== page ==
One thing I have learnt is that it's devilish difficult to find any actual Ordinary People. Even when you think you have, when you get to know them they invariably turn out to have some form of madness.

Bunny Smedley said...

It's a pretty strange business, though, this whole enterprise of hanging something up on the wall and looking at it.

Why do we bother? Decoration, self-definition, pleasant associations, conspicuous display, religious devotion, good manners, convention, habit ... we can all make our own lists, perhaps, while noticing a distinct lack of any simple, unitary answer.

All of which is why, although I think 'ordinary people' - and Brit is right, they're invariably mad as a hamper of cats once one actually gets to known them individually - generally have shockingly bad taste when it comes to art, I don't think it matters at all. Not everyone, after all, cares much about art.

Why should they? Art serves plenty of purposes, many of which are also served by other pursuits - which brings us back to my initial point. Which is to say, I think some people get from what they wear, or what they drive, or from sport, or bell-ringing, or alpaca-breeding or what have you, many of the same thrills and pleasures and challenges others get from art.

It's these alpaca-breeders and others who, I strongly suspect, buy the Ullswater print, because they put about as much effort into thinking what to put on their walls as I put into, well, alpaca-breeding. But their decision to focus their critical efforts elsewhere does, at least, keep auction prices down. Truly, tout est pour le mieux dans le meilleur des mondes possibles ...

worm said...

what an excellent reply Mr.Smedley! Do you by any chance wear a cravat?

malty said...

The problem with art today is its availability, what happened to the good old days when it was all squirreled away in private collections, Swiss banks, palaces and churches. We plebs had zero access, we knew our place. Now the bloody stuff is everywhere. You can tell five kilometers out that you're getting near that Picasso museum, hundreds of punters trolling about with cardboard tubes in their mitts, and you've just passed that advert for spiral ducting, the Pompidou centre.
A surfeit of pictures, that's the problem, saturated, soaked, dripping with the stuff.
Old Gerhard has the correct idea, keeps personal control over all of the prints from his work, availability simply limited by price.
Unlike the Picasso tribe, enough prints to wallpaper Paris.

When a painting is held in a private collection and we peasants are allowed only an occasional tantalising peek, hidden fruits baby, the lure, the air of mystery.

Possibly the most alluring portrait ever painted is Michael Sweerts a young maidservant this picture is in the Kremer collection and only occasionally released for exhibition.

Less is more.

malty said...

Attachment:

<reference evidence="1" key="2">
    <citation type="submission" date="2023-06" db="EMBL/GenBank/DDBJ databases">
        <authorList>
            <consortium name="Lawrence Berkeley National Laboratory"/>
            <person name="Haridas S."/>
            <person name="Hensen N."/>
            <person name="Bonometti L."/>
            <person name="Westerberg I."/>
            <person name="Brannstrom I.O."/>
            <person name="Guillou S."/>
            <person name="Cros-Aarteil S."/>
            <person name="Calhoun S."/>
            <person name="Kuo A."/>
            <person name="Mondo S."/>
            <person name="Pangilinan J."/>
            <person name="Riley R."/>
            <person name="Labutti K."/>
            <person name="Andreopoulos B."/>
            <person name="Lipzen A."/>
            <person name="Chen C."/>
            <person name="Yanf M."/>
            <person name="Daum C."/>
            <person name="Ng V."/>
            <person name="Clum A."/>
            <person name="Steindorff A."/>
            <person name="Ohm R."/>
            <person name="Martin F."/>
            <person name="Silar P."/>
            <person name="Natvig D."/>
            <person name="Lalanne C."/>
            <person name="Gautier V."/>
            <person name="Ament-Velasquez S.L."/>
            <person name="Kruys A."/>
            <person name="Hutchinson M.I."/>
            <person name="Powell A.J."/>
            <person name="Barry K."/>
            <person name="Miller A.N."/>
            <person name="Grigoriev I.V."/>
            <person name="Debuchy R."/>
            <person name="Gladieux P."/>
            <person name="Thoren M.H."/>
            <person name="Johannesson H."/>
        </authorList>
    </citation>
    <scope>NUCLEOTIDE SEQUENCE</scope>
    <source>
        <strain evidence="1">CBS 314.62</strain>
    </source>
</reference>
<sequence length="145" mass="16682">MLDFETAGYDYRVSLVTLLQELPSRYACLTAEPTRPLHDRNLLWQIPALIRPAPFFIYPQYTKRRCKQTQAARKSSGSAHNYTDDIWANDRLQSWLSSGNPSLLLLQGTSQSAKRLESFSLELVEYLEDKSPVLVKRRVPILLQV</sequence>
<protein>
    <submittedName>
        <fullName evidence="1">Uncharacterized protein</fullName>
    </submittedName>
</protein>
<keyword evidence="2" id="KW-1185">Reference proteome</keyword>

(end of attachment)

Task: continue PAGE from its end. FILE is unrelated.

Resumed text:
Scharmer said that she looked melancholic, what do you think?

worm said...

I think she looks slightly guilty for having done a little fart.

Gadjo Dilo said...

The photo of Ullswater is truly horrible, and I can't believe that I'm the first (am I??) to comment that it's Munch's Scream without any of the excitement. (But I should probably confess that photography is perhaps my least favourite art form anyway.) "Anything that sounds idealistic but appeals to people's baser instincts should do well" - perhaps it really is as simple as that!

Gaw said...

Bunny: I think this is a convincing analysis if only I believed you wouldn't spend a great deal of time and thought in deciding which was the right alpaca for you.

Worm: 'Mr Smedley' is a lady Bunny, though I don't think this need discount a predilection for cravats.

Malty: I like art being everywhere, myself. What I don't like so much is that so many others seem to as well. Most exhibitions are such a bun-fight it's about as pleasant as going to a football match.

That is a lovely portrait and unfamiliar to me. And I wouldn't have thought Worm's theory would mean she isn't also thinking something profound; walking and chewing gum and all that.

Gadjo: Gosh, yes it is very Screamy so we have to include high-to-the-point-of-putrescence Swedish Expressionism as well. (Just realised I described CDF as a German Expressionist instead of German Romantic - I apologise. Moo.)

Gadjo Dilo said...

(Now you know he's Norwegian, you're just teasing me ;-) ) Photography, I'm afraid my father put me off it... I do enjoy people like Ansel Adams though, I wouldn't mind one of those framed.

(Mrs) Bunny Smedley (female) said...

Gareth, might it be possible that 'a lady Bunny' sounds just that little bit too Soho, with or without the cravat?

Oh, and I just haven't found the right alpaca yet ...

malty said...

Gaw, her eyes hold centuries of sadness, she is saying 'I am one of the betrayed'
she carries that with great dignity, her composure is astounding, Sweerts at least on a par with Vermeer and the Kremsers arguably the greatest collectors of Dutch painting.

Gadjo, your'e right about the scream only it wasn't Edvard's, it was me. I once, whilst windsurfing on the lake in a January storm was blown onto the shore with a broken mastfoot, had to wade three miles around the shore, pushing the broken kit, including negotiating around that jetty with metre high waves caressing my backside.

The Kremser collection may be on the road again 2010 / 2012

Gaw said...

Gadj: Ooo arr. Norwegian, like the parrot. Another art solecism. No credibility left.

Bunny: Ah, Soho's infamous dance of the seven cravats. As the Sunday scandal sheet reporters used to say, 'I made my excuses and left'.

Malty: Thanks for the tip - I will certainly look out for that exhibition.

worm said...

I think the popularity of the pier photo and things like the mona lisa, and even perhaps the music of coldplay, lies in the way that they seem to hint at something profound, yet are blandly obscure, so people with no confidence in their artistic 'opinions' can see whatever they like in them, safe in the knowledge that they can never be 'wrong'

Gadjo Dilo said...

Malty, you're clearly quite an adventurer, and I imagine it's pretty cold out on Ullswater! How does one subscribe to your blog(s)? It's seems that they're by appointment only.

Worm hits another nail on the head - and how about Enya??

malty said...

I Keep them underneath the burkah Gadjo, any publicity would ruin my career, as a wrinkly. In truth, I am a passenger.

Brit said...

I did think that about the Mona Lisa (that it was overrated, a self-perpetuating myth), until I saw it and realised that it really is astonishing. I was expecting ant-climax and was surprised not to get it.

Gaw said...

Brit, I'm amazed you managed to get a peak at it through the massing crowds. I couldn't get near - it's easier to witness, say, an ant climax.

Brit said...

It's very bad form to take advantage of people's typos, Gaw, even if, as in this case, you do it wittily.

Funny you should say that though. I appear to have blogged, at one time or another, about everything in the universe..

Gaw said...

Brit, if you keep this up for a few more years you will have constructed a library of monstrous, Borgesian proportions. It should be quite a virtual edifice.

By the way, the term 'ant climax' may haunt me for quite a while.